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Test Optional Choices for Current High School Juniors and the Need to Differentiate Yourself

During this unnerving time, juniors are wondering whether they should and can take the SAT or ACT test. Many have been prepping for months, only to find out that the test dates have been cancelled and that there are no online test options. In light of this uncertainty, many universities have made bold statements about going test optional–in the last month alone over 50 and counting. It’s of course a multi-pronged approach by universities. Yes, they are trying to help meet the students’ anxiety and needs because neither the SAT nor the ACT have yet added more test dates to the mix. The March and May dates have been cancelled and not everyone will be able to test in June, plus that date could fall through. Many high schools are poorly equipped to teach online and some high school juniors are only getting pass/fail grades. On top of that, university enrollment managers are anxiously scrambling to ensure a robust fall 2020 enrollment. 

black swivel chair beside rectangular brown wooden desk

What is Test Optional? Is there such a thing as Test Blind?

A national nonprofit organization called Fairtest, (https://www.fairtest.org/university/optional), has been advocating for students to provide alternatives to ACT and SAT testing, and lately the numbers of colleges that have joined this movement has multiplied exponentially. Currently over 1,100 colleges and universities in the US have some form of test optional policy. Some still want to see a certain GPA, usually around 3.5, before a student can decide if they need to submit a test score. During the recent virus outbreak and the changes to students’ high school curriculum, more university enrollment admission officers have leapt onto the test optional bandwagon. Some have set limits, i.e. only for 2021 applicants, others have made statements about a three-year test drive. If a student has competitive test scores, they should still submit those in order to differentiate themselves from those who did not submit a test score. 

Consider that most the students who applied to test optional schools during the past five years, still submitted test scores, and only a very small percentage of students were admitted without a test score. Keep in mind that test optional does not mean test blind – only Hampshire College so far is test blind, meaning they will not look at test scores if they are submitted. For the fall 2021 applications, most universities will have to reevaluate their current incoming class, and revisit whether they will loosen the reigns entirely on the testing debacle. The ACT and the CollegeBoard who administers the SAT, have their work cut out for them. ACT is slated to go online in September 2020, but they may move that option up, and the SAT has yet to figure out if their technology is robust enough to offer online testing this year. As a student, you should definitely check out the application requirements of your college list, and visit the growing list of test optional colleges often: https://is.gd/raYcZZ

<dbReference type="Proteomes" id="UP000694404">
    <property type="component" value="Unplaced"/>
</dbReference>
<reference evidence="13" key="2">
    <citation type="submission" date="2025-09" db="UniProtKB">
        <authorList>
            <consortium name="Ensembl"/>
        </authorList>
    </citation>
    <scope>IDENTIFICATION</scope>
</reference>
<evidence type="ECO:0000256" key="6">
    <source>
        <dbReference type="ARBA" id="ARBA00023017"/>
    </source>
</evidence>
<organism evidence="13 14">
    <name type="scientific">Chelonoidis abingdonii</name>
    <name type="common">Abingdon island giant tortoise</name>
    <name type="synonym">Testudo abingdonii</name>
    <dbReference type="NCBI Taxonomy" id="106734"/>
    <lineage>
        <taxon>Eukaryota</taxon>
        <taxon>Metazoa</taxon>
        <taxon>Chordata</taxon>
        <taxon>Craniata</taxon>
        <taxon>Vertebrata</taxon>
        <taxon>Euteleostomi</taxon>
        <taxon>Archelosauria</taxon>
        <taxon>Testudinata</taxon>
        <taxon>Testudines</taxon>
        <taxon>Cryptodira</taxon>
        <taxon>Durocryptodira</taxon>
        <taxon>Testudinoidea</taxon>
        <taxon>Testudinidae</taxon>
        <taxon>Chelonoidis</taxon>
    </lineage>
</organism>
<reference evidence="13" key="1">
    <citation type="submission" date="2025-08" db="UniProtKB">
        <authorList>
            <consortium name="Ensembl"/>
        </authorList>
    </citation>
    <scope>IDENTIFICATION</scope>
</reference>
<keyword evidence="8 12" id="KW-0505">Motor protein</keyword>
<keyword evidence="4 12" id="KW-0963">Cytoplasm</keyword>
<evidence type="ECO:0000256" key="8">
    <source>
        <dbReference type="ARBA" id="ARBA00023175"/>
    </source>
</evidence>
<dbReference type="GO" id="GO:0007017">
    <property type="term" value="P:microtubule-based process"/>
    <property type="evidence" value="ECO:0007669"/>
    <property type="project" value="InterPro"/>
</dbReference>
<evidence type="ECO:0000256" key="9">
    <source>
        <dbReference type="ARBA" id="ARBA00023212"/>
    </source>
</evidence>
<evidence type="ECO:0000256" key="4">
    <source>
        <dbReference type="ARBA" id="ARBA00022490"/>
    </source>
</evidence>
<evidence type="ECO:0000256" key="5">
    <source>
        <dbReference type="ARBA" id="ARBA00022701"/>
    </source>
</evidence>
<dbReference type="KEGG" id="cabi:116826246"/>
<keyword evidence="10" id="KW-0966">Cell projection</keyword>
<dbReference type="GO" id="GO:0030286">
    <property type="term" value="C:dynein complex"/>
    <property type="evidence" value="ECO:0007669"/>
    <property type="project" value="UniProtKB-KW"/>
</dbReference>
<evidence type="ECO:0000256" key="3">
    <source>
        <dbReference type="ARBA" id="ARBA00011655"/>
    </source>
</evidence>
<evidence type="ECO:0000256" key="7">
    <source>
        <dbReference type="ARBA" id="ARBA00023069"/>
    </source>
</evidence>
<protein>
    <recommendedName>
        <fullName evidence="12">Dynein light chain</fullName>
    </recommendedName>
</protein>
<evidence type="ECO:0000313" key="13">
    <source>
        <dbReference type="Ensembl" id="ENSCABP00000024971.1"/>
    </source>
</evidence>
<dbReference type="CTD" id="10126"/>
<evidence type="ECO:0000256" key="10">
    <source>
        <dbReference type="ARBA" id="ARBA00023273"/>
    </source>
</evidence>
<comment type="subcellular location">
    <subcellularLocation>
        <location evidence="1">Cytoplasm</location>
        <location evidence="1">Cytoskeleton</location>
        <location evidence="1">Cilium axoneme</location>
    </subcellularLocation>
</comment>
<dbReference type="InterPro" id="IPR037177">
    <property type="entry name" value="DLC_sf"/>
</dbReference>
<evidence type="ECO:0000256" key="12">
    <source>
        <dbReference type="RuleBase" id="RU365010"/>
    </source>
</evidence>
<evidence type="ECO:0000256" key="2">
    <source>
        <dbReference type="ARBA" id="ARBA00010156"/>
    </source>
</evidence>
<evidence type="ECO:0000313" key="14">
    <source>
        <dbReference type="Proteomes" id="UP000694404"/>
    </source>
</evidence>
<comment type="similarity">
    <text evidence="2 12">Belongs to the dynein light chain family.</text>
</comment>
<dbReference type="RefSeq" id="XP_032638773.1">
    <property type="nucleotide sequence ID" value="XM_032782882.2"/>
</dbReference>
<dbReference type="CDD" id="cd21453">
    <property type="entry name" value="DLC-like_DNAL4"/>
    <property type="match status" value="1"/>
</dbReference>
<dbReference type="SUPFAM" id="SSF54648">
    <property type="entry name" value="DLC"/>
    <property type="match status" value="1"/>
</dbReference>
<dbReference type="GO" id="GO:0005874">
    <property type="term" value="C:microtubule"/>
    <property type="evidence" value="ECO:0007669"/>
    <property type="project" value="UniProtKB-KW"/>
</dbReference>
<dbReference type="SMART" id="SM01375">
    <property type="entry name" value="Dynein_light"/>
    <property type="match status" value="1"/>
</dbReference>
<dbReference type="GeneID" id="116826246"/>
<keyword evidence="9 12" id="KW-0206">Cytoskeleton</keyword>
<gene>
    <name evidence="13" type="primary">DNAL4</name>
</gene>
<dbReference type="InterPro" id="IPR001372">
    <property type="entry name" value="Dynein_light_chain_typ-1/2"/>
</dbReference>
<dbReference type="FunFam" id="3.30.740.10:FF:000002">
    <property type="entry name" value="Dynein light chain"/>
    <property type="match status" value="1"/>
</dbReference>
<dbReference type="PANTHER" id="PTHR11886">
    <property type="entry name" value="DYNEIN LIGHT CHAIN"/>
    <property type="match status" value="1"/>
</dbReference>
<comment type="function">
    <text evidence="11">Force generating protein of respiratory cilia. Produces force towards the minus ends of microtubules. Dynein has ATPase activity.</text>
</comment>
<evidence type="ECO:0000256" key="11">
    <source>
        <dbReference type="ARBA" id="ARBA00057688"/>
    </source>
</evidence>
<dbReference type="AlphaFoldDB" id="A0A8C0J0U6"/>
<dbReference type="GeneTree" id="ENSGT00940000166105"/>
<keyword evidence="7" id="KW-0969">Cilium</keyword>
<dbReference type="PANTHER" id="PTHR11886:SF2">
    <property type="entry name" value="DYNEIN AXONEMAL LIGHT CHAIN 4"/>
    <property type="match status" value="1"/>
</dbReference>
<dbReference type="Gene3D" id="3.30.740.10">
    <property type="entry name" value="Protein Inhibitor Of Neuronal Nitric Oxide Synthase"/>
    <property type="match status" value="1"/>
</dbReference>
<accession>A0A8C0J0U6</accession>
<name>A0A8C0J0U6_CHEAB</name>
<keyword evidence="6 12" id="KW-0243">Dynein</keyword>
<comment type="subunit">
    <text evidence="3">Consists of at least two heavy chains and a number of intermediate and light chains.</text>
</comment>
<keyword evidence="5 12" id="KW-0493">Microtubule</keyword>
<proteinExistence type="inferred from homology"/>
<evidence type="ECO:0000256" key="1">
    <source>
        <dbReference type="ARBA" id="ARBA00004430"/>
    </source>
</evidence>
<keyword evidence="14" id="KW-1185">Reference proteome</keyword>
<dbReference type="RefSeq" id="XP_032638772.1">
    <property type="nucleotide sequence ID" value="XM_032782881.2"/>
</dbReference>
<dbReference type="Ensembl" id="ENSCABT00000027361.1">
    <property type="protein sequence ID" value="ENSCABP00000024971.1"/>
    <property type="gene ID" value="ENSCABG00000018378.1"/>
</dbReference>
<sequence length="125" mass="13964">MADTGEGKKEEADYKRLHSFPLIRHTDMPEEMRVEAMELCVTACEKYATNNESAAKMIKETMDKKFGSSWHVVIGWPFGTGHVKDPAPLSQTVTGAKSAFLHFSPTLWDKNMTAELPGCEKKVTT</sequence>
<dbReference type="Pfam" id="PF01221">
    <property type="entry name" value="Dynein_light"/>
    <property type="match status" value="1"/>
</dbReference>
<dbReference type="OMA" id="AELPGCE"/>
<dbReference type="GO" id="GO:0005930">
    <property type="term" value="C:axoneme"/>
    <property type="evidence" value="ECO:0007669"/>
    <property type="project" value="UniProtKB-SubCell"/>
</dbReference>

How to Differentiate Yourself?

If you are a junior, you know how important this years’ grades are for your application. If test optional is the main admission route most students take, you will be applying with more students to your dream colleges. Now we have the double-edge sword. You believe it’s easier to get into your dream college because you don’t need to submit a test score, but you are also competing with many more applicants….some of whom will have taken an early test and will be submitting it. 

Remember you still need to differentiate yourself. Try to show colleges that you’ve not wasted your time, especially if your high school curriculum is not up to par. Consider other online education, Coursera classes (www.coursera.com), online college programs and keep a log of your activities, such as helping around at home, teaching your siblings math or serving as the primary care taker while your parents work from home. What has been true every year is showing that you have matured, taken on responsibility, worked at something. We all know the restrictions on our environment, but keep in mind that there’s a way to do good or help others in need and use this time to create or learn something new. Differentiation is going to be even more important than before.

Posted in Learning Differences
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Kirsten Frosh
Kirsten works with each student providing guidance and individual attention and personally overseeing application content.

Kirsten was fantastic to work with through every step of the daunting task of searching for a college for our son. Her combination of expertise, positivity, and integrity was exactly what was needed. My son felt very comfortable working with her, and he believed that she genuinely cared about what he wanted in a college and what his goals were for the future. She seemed to work tirelessly to provide the most accurate and up-to-date information necessary to navigate the labyrinth of the college application process. Even after applications were finished and acceptances and decision were made, she continued to provide useful information and insight. This has been especially valuable while dealing with the uncertainty during the Coronavirus pandemic. We wouldn't hesitate to work with her again, and we would whole-heartedly recommend her to anyone looking for a thorough, honest, and supportive college specialist. We can't imagine having done this without her!

- James and Toija Fitzgerald